We probably made our biggest mistakes while learning how to position the bales. Placing the bales too close together causes many problems. It gets muddier and the cows back into the fence on the next row while backing out of feeders. It seems they are more likely to break into the next row if bales are too close together. As long as you are improving your place you should spread them out as much as you practically can. Placing the bales about 25 to 30 feet apart and positioning rows every 35 to 40 feet seems to work for us. Our bale trailer hauls eight four foot bales so we put eight bales in each row and try to dump them as close as possible to where they will be placed. Getting the rows straight really helps with fencing so we usually take a little extra time placing the bales. The best trick for getting them straight is mowing the area you plan to feed on before you dump the bales. You can use your mower to skip a place that shows where your bales should go. A 15 foot batwing works really well as you can mow two strips and then skip a foot as a marker.
Should you use string or net? We have done both. The easiest feeding year we had was when we baled our hay with sisal twine. It doesn’t need to be removed as it seems to just disappear when the cows eat the bale but there is a drawback. If you set a sisal twine bale down for a month or two you are committed to leaving it there because the twine begins to rot quickly and the bale will fall apart if you try to move it. Net is a little more work because it needs to be removed. However it protects the hay better and you can come back and pick up the bales later if needed.
Learning how much hay to give the cows and when to open up a new row determines how much waste you will have. We try to not give the cows more than three to four days supply of which the last day they go a little hungry. This makes them clean up as much hay as possible. The longer it takes for them to clean up a bale, the more waste there will be. If you have time to move the wire every other day and your cow to bale ratio is right, you will have very little waste. Based upon our experience a four by five foot bale for every 20 cows seems to be about right. At that ratio, if she eats 30 pounds a day, they will eat most of the bale the first day and clean up on the second. So if you have 40 cows, make your rows two bales wide. Of course, how much they consume has a lot to do with the quality of the hay and the weather. If possible, stack your hay to give your cows the least quality hay early in the feeding season and save the best for the worst part of winter.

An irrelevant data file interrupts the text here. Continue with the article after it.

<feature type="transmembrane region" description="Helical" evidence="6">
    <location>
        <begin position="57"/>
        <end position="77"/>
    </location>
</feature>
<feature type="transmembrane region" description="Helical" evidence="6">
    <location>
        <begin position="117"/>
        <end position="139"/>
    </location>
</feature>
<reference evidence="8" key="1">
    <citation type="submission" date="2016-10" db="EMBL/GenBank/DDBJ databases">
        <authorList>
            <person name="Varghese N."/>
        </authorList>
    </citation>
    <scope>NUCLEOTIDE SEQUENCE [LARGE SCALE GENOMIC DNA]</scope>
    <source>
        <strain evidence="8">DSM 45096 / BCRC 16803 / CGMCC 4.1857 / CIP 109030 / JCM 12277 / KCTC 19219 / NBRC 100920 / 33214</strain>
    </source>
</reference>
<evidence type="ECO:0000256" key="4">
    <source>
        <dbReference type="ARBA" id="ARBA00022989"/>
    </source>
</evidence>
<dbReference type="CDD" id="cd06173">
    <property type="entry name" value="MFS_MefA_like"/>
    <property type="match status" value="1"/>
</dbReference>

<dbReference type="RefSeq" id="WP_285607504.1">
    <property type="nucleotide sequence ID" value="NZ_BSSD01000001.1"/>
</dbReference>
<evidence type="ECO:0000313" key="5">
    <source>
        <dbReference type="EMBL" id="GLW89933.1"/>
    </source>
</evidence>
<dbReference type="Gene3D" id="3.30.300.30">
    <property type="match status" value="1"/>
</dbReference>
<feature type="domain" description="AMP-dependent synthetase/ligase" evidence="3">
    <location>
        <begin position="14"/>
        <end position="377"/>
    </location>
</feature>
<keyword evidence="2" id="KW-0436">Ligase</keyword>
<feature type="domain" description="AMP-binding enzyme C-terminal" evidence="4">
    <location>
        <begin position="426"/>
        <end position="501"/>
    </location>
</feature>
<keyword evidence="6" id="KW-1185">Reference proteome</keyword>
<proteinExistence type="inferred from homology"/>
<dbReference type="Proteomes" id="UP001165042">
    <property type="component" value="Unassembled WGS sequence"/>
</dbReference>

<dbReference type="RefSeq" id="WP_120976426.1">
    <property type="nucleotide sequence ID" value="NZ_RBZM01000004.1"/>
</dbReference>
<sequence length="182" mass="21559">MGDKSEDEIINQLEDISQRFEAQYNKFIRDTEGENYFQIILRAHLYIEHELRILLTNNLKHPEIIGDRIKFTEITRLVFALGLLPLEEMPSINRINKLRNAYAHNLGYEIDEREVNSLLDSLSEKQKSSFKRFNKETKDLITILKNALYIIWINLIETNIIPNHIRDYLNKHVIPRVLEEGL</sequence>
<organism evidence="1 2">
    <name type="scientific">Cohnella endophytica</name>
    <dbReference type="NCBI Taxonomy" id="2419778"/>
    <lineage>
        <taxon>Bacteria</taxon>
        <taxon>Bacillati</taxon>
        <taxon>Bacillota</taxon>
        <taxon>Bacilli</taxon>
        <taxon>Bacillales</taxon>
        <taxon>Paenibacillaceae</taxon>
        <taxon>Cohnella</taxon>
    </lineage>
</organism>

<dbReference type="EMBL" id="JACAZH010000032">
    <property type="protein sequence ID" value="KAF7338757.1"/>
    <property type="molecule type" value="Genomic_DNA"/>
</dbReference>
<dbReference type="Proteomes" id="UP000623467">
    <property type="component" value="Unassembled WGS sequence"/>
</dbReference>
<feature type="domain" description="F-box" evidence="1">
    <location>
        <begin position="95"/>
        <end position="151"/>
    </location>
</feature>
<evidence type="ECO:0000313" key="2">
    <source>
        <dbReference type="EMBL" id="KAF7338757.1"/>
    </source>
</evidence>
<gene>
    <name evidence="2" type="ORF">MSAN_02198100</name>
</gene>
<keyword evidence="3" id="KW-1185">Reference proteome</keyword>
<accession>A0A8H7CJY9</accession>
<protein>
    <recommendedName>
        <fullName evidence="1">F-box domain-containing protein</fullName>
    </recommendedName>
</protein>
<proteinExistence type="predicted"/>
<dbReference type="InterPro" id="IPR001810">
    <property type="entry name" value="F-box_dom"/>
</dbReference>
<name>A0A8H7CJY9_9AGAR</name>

Lastly, setting up your electric fence properly is the key to this methods success. The last thing you want to do is drive up to your bale grazing site and find your cows tearing up the whole hay stack. It’s important to have a quality charger and to take a little time to train your cows to electric fence. You don’t want to turn loose your entire hungry herd in a pasture with just a single strand of poly wire separating them from your year’s hay supply if they aren’t accustomed to electric fencing. Spend a little extra money and get a brand name low impedance solar charger. We usually start with an existing barbwire fence down one side and an electric fence down the other. We drive t-posts down the long side in the middle of each row of bales about 20 feet away from the hay. Then we use an electric fence reel with poly wire to reel the fence up to the next t-post and another reel to block the end to keep the cows out of the next row. While giving the cows another row we usually feed them a little to bait them away from the hay. Unhook the charger and move it to the next t-post, reel up the fence on the long side to the next t-post and move the gate wire on the end to the next row. If you have trouble keeping the cows out of the stack while moving the gate wire use two gate reels and put up another gate wire on the next row. Do this before you take the gate wire down next to the last row. Finally, put step in posts on the gate wire every 20 to 25 feet as this is where the fence will get pressure. We have had good luck sticking the posts in the next row of bales where it is too rocky to get a post in the ground. Since we use bale feeders, the last step is to cut the net off and roll the feeders down the hill 30 to 40 feet to the next bale. It takes us less than 10 minutes to feed a row of hay and our tractor is still in the barn.
If your time is short in the winter or you are simply looking for a way to decrease costs in your operation, give bale grazing a try. I recommend that you start small the first year while perfecting your own methods that will work best on your ranch.
For more information or questions about bale grazing feel free to Great Plains Kubota or visit www.greatplainskubota.com